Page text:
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Financial News

Sep 2009 Financial News

First Global able to meet the needs of its depositors-Orane

Sep 04, 2009

GraceKennedy Group Chairman and CEO Douglas Orane told Caribbean Business Report yesterday that the irregularities at First Global Bank disclosed by the company earlier this week had been contained.

This event at First Global Bank is an isolated incident, said Orane, adding that as a result GraceKennedy had substantially strengthened internal controls to make them so robust that activities of this type cannot happen in the future.

In a press statement issued Monday, GraceKennedy revealed that as a result of "irregularities" involving the activities of an employee, First Global "could suffer bond trading losses estimated at approximately US$19 million".

"GraceKennedy and its subsidiaries stand firmly behind the bank, along with the bank's other shareholder, the International Finance Corporation," said Orane. The International Finance Corporation is a member of the World Bank Group, which invested in First Global by way of preferred shares in February of this year.

Orane noted that the "losses that have taken place are all realised losses so that the cash effect had already taken place at the bank". He added, meanwhile, that "First Global Bank is able to meet all the needs of its depositors and that the group overall has a strong cash position."

Orane said GraceKennedy had discovered the foul-up more than a week ago. The company proceeded to call on its internal audit department, stop all trading in the instruments, and close all open positions. The vice-president of treasury was dismissed last Friday, before the company announced the loss on Monday afternoon.

Orane revealed that as part of its normal operations, First Global Bank invests in US treasury bonds, which are AAA-rated and therefore considered risk-free from a credit perspective.

According to Orane, the losses were due to a series of unauthorised trades in US treasury bonds which were undisclosed. When losses were made, subsequent trades were made to recover the loss. The additional losses made were then hidden.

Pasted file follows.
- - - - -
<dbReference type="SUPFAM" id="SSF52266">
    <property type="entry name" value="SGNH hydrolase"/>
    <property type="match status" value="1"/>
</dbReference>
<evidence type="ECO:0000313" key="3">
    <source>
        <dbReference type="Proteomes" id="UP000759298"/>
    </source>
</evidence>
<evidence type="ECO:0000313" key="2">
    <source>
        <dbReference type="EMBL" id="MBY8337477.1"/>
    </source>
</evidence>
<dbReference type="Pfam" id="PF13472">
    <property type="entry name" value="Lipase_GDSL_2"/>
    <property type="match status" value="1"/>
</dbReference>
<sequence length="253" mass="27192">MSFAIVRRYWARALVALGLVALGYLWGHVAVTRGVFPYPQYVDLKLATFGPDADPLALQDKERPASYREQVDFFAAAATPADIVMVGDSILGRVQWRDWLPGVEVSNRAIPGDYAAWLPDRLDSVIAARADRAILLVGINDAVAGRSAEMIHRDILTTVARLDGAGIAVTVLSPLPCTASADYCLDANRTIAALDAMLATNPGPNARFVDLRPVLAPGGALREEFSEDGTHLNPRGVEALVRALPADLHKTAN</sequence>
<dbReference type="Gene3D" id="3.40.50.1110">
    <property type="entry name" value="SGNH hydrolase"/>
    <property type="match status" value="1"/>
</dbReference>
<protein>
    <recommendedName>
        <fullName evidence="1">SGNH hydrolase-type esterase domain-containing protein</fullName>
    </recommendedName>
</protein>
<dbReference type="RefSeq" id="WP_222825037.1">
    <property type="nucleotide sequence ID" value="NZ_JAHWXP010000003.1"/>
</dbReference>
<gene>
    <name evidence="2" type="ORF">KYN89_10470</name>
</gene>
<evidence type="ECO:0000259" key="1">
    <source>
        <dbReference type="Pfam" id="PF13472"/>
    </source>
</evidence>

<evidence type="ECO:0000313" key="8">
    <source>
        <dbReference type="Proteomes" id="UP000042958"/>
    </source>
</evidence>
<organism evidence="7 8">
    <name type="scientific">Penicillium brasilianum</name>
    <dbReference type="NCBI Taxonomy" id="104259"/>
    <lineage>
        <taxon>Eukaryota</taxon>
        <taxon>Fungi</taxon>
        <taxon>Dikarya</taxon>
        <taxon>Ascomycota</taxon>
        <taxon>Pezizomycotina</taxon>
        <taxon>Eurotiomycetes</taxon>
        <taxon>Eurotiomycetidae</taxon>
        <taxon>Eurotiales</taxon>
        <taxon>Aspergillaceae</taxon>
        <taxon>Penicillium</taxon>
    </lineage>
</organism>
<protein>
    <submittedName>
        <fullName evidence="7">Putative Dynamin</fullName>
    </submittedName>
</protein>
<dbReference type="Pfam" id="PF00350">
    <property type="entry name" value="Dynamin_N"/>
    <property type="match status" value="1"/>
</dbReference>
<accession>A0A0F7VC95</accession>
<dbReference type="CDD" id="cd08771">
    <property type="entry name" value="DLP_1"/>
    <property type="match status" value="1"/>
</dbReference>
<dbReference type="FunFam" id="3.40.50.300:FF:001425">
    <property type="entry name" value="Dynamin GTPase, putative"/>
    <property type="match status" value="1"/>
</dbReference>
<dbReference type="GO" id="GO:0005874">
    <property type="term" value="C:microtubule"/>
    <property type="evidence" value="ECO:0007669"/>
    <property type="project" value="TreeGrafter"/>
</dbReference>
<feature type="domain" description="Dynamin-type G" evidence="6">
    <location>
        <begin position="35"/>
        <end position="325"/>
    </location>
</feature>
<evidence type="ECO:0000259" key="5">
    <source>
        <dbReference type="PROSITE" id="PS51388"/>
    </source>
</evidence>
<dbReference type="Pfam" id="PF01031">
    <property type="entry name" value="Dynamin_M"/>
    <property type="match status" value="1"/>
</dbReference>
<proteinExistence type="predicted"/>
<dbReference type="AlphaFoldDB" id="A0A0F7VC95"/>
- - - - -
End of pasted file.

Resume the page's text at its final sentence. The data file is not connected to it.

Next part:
Orane acknowledged the bond trades were made with international brokers on a "leveraged basis". Clearly, the combination of the high leverage available on these instruments, combined with the recent volatility in the international markets, accounts for the huge losses. The losses all occurred in 2009, and had been going on "for some time", he said.

Orane added that he is "personally very upset about this as chairman and CEO of GraceKennedy, and I take the ultimate responsibility for this happening".

A quick look at the parent company's balance sheet as of June 30 reveals that Grace is highly liquid, with cash and deposits of J$10.7 billion, or about J$8.8 billion net of overdrafts, etc.

According to the release issued earlier this week, a recent internal review of the treasury operations of First Global Bank had revealed the irregular transactions. GraceKennedy stated that it notified the Bank of Jamaica, and that its internal auditors commenced a full review of the matter.

The release added, "We are satisfied that the risks surrounding possible similar losses have been eliminated and we have put in place additional measures necessary to ensure that there is no recurrence."

Finally, Grace advised, "The bank's capitalisation remains sound and we assure our customers that these losses will not impact on the Bank's ability to meet its obligations."

As of June 30, First Global Bank reported just over $4 billion in capital, which compared with its approximately $33 billion in assets as of the same date, gave it a simple capital to assets ratio of just over 12 per cent. The losses experienced would therefore reduce the bank's capital only slightly below the regulatory minimum of eight per cent.

Source: Jamaica Observer
Date Published: Friday, September 04, 2009